If you’ve spent some time mapping out your road trip, it’s worth researching in advance recommended veterinary surgeries in the areas you are visiting.
For extra peace of mind, to ensure your pet’s health and happiness throughout your Buslife adventure, you may also want to consider signing up for an online vet advice service. There’s a wide range of affordable options, including sites such as PetCoach, PawSquad, and JustAnswer.
Onboard your VW Bus: Essential pet first aid kit
Just as you would for yourself, carrying a first aid kit designed for animals is the best way to ensure you are ready for any eventually while traveling with your pet.
The Blue Cross recommend including the following essentials in your pet first aid kit:
- Self-adhesive bandages
- conforming/open-weave bandages
- non-adhesive absorbent dressings
- surgical tape
- cotton wool
- sterile absorbent gauze
- a towel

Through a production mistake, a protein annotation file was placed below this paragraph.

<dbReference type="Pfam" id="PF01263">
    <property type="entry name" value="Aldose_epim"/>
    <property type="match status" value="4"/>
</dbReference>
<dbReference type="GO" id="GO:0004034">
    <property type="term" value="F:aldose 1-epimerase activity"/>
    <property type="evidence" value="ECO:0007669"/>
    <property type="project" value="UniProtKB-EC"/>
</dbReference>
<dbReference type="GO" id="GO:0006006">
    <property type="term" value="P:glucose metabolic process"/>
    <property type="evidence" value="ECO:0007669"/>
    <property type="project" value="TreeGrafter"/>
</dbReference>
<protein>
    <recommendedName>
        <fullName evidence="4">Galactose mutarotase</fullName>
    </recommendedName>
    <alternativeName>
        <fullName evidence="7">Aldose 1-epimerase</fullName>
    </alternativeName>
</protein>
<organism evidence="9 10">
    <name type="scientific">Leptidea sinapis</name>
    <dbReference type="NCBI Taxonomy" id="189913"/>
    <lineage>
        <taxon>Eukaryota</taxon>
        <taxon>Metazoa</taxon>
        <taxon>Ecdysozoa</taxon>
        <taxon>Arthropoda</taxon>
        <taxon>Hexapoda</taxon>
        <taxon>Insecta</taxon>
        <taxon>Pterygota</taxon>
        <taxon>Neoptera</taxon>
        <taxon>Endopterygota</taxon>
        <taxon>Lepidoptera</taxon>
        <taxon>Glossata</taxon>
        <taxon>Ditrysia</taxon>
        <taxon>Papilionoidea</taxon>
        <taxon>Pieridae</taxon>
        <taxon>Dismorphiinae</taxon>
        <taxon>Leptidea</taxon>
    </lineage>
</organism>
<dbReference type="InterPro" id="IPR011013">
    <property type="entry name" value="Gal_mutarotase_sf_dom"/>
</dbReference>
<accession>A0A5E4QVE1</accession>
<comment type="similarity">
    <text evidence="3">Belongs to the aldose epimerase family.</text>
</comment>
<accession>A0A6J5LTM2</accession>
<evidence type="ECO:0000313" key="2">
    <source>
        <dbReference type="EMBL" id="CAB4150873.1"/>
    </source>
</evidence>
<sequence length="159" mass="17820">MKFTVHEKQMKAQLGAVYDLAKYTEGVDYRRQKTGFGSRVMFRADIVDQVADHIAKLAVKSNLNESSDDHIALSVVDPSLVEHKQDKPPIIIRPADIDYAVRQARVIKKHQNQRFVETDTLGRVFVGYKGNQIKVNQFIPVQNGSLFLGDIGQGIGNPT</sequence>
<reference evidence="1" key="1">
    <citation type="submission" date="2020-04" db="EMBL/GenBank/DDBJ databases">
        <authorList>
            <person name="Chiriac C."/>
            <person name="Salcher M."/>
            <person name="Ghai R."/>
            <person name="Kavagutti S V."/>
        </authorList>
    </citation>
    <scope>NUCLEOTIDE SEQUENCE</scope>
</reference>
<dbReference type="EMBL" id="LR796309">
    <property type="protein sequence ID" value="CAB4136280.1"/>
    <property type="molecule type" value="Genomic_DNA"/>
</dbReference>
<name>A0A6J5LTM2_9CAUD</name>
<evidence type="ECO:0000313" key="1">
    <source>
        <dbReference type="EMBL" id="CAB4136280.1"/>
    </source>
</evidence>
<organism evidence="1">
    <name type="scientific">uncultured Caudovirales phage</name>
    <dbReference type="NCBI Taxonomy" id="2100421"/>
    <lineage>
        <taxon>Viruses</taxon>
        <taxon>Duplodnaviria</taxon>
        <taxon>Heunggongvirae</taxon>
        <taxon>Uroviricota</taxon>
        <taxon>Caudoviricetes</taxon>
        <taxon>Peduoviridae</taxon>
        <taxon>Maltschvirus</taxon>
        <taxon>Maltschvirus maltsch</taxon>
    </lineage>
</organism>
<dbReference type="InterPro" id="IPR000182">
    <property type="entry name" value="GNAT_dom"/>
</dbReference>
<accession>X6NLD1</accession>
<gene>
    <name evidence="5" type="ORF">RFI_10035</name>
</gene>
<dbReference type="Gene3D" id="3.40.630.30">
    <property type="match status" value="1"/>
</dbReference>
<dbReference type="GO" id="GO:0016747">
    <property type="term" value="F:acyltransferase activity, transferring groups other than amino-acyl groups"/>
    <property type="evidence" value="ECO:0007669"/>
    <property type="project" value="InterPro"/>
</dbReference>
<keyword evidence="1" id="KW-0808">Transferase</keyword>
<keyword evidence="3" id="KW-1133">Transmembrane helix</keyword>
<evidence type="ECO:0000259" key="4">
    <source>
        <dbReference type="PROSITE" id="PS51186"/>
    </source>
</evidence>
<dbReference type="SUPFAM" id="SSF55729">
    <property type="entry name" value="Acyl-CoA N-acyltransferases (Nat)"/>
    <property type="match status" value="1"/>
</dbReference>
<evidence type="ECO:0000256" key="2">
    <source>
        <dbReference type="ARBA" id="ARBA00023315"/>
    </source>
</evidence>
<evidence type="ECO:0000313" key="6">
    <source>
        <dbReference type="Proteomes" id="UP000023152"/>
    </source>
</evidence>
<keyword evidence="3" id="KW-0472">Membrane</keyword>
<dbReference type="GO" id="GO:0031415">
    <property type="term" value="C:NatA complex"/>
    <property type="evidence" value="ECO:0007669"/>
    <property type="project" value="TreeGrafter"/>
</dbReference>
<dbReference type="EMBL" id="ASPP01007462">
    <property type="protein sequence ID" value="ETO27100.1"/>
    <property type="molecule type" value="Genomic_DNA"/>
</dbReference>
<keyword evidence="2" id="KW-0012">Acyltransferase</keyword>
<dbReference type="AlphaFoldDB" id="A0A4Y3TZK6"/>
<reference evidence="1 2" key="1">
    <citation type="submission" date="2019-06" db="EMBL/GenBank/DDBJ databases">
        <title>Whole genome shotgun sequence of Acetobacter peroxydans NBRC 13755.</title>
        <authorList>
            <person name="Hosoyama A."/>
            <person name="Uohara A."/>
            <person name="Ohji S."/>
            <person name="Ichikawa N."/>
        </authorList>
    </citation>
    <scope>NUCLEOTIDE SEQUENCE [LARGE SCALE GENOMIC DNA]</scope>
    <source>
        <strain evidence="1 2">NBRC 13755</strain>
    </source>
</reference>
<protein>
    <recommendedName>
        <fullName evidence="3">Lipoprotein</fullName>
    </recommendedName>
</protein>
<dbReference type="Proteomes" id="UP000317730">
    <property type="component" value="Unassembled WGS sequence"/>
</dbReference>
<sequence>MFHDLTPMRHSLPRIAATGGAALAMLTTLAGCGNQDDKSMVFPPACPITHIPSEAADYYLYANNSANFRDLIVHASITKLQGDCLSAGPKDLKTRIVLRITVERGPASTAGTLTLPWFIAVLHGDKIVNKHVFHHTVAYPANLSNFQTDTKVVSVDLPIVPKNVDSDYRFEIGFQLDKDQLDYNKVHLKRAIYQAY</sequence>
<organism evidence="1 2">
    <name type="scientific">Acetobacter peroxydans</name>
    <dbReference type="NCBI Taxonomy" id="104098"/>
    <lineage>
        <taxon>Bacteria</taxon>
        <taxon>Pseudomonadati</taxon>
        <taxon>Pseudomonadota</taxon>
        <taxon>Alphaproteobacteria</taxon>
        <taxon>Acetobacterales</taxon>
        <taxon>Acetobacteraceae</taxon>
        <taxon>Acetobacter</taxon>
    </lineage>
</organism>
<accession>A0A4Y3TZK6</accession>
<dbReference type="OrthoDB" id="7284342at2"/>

- buster collar
Other items that may come in useful include:
Pet first aid kits are readily available online, and you’ll find a wide range of affordable options, from all-in-one kits to compact travel packs. Some of our favorites including this Wild Barkers Cat and Dog First Aid Kit and this mini travel version.
On the road: Checking your pet for symptoms of an illness or injury
Pet owners know when something’s not quite right with their fluffy friend. But it’s not always so simple to work out what’s causing their discomfort.
Spotting symptoms of illness or injury early in your pet could prevent their condition from worsening and save you a lot of worries. Getting your pet to a vet sooner, if needed, could also save you some serious cash when it comes to costly vet bills!